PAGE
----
Death By Technocrat – a poem by Paul Vincent Cannon

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“When we manage people just using numbers, we often get compliance as a result.” Tom Epperson

Death by Technocrat

On that day when we pick over the bones of empire,
we will say that its decline began with a curious
surrender to the over paid and over rated
managerial class, whose singular skill is their 
ability to put form before function, thus negating
any genuine work from occurring, except the endless
circuit of shifting responsibility from those who 
actually have it to those who don't, and in one 
stroke of the keyboard, consigning them to an
endless cycle of blame, while ever papering over
the irruption with beautifully presented policies
and processes that cunningly have no real purpose 
other than to prop up the managers while they criticise
the workers who they eventually dispossess,
while the function collapses in quiet drama at great cost.

copyright 2022 ©Paul Vincent Cannon
All Rights Reserved ®️ 


Filed under Free Verse, injustice, poem, quote, Work

27 responses to “Death By Technocrat – a poem by Paul Vincent Cannon

  1. For sure. One thing I noticed where I worked was how administration would choose the most vocal critics of the mindset you outline in your poem and make them middle managers. This effectively took them out of the union environment protection with a slight raise in pay and made them lackeys of administration. Their line staff former friends instantly mistrusted their allegiance, and they became silenced tools of the machine. Makes me sad just thinking about it.

    Liked by 5 people

  2. Yes, let’s apply lean manufacuring processes to advising and educating humans. Whoo hoo.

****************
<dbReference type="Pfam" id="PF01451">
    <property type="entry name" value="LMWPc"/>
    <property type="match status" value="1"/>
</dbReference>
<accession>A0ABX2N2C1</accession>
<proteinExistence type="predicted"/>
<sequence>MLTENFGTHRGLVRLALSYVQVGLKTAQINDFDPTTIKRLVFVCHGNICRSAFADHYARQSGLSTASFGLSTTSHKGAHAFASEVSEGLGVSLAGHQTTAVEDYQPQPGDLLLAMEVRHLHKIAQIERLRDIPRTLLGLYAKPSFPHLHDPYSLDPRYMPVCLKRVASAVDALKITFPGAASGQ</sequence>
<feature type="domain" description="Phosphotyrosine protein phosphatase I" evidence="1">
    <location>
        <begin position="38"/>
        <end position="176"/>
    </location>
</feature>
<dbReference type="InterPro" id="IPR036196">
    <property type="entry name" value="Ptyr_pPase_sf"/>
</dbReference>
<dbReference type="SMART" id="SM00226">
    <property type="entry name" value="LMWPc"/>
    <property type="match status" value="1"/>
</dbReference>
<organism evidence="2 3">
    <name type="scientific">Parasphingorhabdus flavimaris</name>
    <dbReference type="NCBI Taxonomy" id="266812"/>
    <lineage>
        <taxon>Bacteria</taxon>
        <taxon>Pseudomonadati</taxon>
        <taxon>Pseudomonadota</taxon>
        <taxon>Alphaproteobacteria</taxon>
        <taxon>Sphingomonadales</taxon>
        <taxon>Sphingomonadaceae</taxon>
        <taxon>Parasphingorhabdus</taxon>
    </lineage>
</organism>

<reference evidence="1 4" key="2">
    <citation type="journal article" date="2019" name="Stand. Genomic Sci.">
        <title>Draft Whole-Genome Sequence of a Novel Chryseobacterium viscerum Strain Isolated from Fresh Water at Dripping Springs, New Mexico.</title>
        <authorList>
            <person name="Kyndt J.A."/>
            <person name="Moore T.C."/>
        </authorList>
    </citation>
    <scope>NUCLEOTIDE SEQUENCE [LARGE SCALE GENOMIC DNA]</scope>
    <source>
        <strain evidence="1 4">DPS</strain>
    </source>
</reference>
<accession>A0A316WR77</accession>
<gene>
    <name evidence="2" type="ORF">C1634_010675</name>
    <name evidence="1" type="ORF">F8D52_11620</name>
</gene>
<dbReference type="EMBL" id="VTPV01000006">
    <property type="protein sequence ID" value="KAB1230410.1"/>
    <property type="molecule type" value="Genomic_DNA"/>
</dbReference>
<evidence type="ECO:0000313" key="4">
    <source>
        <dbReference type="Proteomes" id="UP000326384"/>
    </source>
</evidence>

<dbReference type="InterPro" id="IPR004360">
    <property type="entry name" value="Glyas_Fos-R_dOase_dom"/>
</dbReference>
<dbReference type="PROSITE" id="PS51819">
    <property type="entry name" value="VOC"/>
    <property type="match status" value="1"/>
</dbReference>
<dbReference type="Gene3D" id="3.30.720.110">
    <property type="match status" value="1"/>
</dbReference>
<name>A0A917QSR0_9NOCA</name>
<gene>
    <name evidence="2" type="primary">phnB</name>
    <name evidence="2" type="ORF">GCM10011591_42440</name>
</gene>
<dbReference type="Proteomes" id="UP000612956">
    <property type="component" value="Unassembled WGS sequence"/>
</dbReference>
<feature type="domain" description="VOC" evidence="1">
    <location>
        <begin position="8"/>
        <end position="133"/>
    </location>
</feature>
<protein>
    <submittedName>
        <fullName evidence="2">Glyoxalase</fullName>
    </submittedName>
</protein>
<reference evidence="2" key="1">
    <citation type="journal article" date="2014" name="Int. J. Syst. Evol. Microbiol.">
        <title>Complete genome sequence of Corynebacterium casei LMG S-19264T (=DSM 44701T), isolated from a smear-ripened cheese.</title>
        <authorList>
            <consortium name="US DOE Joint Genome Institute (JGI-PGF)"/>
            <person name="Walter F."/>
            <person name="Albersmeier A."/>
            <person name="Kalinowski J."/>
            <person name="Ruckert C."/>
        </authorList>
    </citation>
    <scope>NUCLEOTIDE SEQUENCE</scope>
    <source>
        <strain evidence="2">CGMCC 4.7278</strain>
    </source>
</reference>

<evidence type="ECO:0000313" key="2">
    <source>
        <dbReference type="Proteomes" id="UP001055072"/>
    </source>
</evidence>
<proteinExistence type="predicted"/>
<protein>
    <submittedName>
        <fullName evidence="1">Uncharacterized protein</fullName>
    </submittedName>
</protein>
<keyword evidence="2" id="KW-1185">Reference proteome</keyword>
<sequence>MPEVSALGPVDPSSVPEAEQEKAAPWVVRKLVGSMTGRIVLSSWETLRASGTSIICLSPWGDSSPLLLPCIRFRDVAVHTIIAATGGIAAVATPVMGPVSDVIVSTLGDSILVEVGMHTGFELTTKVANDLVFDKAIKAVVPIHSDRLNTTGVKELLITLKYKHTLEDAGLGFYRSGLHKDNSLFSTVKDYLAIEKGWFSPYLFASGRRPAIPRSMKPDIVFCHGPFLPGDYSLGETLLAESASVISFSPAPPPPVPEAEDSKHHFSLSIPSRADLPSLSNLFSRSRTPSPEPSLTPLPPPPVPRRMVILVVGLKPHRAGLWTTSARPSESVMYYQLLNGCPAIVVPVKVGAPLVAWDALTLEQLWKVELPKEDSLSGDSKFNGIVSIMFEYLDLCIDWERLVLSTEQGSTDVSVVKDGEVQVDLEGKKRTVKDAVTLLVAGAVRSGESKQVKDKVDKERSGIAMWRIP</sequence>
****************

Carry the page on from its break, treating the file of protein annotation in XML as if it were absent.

Liked by 3 people

  3. One would almost think you’ve been in the moils of the corporate kingdom! Hey, have you heard the latest development in dehumanization? Not only does the modern carrell worker have to leave the desk completely pristine for another shift worker at the end of the day ~ it’s now forbidden even to put up a picture of his or her kids while there. Distracting, you know …

    Liked by 1 person

  4. You bet. Brought back memories of Professional Development for Teachers I have known. If only I could have just “leaned into it, shown more grit, grabbed the teachable moment, paired off then shared in circle and shouted out, scaffolded and personalized digital learning remotely and with increasing digital citizenship….
    Ha, you touched quite a nerve there!

    Liked by 2 people

    • O I feel your reaction, been right in that, horrible, and to what end, self-serving gratification for managers of course, gah!


      • Yah…the one thing I forgot to mention was that, after getting nothing accomplished t in the meeting that actually was important, the presenter ends with those famous words, “I’m glad we had this good conversation.”
        Thanks for your wonderful poem. Hit the nail right on the head!

        Liked by 1 person

      • I have been in those meeting moments, they are beyond words, so self congratulating on their emptiness, thank you for sharing Julie.


  5. You hit it on the nail there, Paul!

    Liked by 1 person

  6. That’s really true. Thanks for the reminder Paul! I think we are in a time of change now and we should avoid making the same mistakes again. xx Michael

    Liked by 1 person

  7. lync56

    Yes I think of too many examples of just this


    Liked by 1 person

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